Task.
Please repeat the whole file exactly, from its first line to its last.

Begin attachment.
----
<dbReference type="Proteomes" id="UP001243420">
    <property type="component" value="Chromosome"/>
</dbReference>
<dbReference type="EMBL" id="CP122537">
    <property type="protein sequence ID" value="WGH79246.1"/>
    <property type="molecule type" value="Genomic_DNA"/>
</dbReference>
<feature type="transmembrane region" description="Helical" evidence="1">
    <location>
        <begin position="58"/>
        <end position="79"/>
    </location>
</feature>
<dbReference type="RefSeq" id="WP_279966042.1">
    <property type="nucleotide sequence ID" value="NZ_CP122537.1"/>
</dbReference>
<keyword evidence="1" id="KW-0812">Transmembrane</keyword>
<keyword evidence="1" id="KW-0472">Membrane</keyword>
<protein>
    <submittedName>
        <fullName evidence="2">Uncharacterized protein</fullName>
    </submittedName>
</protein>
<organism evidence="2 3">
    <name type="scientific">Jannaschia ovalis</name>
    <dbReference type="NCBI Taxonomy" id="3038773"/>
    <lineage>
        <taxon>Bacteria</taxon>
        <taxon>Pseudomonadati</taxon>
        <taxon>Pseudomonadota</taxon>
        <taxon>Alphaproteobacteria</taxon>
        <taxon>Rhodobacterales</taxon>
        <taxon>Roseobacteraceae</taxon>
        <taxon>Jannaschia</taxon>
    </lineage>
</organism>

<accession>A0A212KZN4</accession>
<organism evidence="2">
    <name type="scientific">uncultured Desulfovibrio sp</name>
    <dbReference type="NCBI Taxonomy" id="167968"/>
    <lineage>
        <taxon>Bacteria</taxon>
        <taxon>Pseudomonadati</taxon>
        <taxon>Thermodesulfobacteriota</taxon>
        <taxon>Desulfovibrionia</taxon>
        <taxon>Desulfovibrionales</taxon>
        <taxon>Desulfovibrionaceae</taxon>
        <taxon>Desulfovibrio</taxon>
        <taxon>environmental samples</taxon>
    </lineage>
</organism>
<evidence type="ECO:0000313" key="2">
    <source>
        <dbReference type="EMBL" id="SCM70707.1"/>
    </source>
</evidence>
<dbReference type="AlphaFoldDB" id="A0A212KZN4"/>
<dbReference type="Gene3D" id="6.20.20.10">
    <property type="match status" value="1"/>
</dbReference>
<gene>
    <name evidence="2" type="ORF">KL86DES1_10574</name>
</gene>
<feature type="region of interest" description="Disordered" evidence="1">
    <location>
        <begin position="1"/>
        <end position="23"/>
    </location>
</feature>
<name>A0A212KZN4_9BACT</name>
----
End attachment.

<dbReference type="Proteomes" id="UP001243420">
    <property type="component" value="Chromosome"/>
</dbReference>
<dbReference type="EMBL" id="CP122537">
    <property type="protein sequence ID" value="WGH79246.1"/>
    <property type="molecule type" value="Genomic_DNA"/>
</dbReference>
<feature type="transmembrane region" description="Helical" evidence="1">
    <location>
        <begin position="58"/>
        <end position="79"/>
    </location>
</feature>
<dbReference type="RefSeq" id="WP_279966042.1">
    <property type="nucleotide sequence ID" value="NZ_CP122537.1"/>
</dbReference>
<keyword evidence="1" id="KW-0812">Transmembrane</keyword>
<keyword evidence="1" id="KW-0472">Membrane</keyword>
<protein>
    <submittedName>
        <fullName evidence="2">Uncharacterized protein</fullName>
    </submittedName>
</protein>
<organism evidence="2 3">
    <name type="scientific">Jannaschia ovalis</name>
    <dbReference type="NCBI Taxonomy" id="3038773"/>
    <lineage>
        <taxon>Bacteria</taxon>
        <taxon>Pseudomonadati</taxon>
        <taxon>Pseudomonadota</taxon>
        <taxon>Alphaproteobacteria</taxon>
        <taxon>Rhodobacterales</taxon>
        <taxon>Roseobacteraceae</taxon>
        <taxon>Jannaschia</taxon>
    </lineage>
</organism>

<accession>A0A212KZN4</accession>
<organism evidence="2">
    <name type="scientific">uncultured Desulfovibrio sp</name>
    <dbReference type="NCBI Taxonomy" id="167968"/>
    <lineage>
        <taxon>Bacteria</taxon>
        <taxon>Pseudomonadati</taxon>
        <taxon>Thermodesulfobacteriota</taxon>
        <taxon>Desulfovibrionia</taxon>
        <taxon>Desulfovibrionales</taxon>
        <taxon>Desulfovibrionaceae</taxon>
        <taxon>Desulfovibrio</taxon>
        <taxon>environmental samples</taxon>
    </lineage>
</organism>
<evidence type="ECO:0000313" key="2">
    <source>
        <dbReference type="EMBL" id="SCM70707.1"/>
    </source>
</evidence>
<dbReference type="AlphaFoldDB" id="A0A212KZN4"/>
<dbReference type="Gene3D" id="6.20.20.10">
    <property type="match status" value="1"/>
</dbReference>
<gene>
    <name evidence="2" type="ORF">KL86DES1_10574</name>
</gene>
<feature type="region of interest" description="Disordered" evidence="1">
    <location>
        <begin position="1"/>
        <end position="23"/>
    </location>
</feature>
<name>A0A212KZN4_9BACT</name>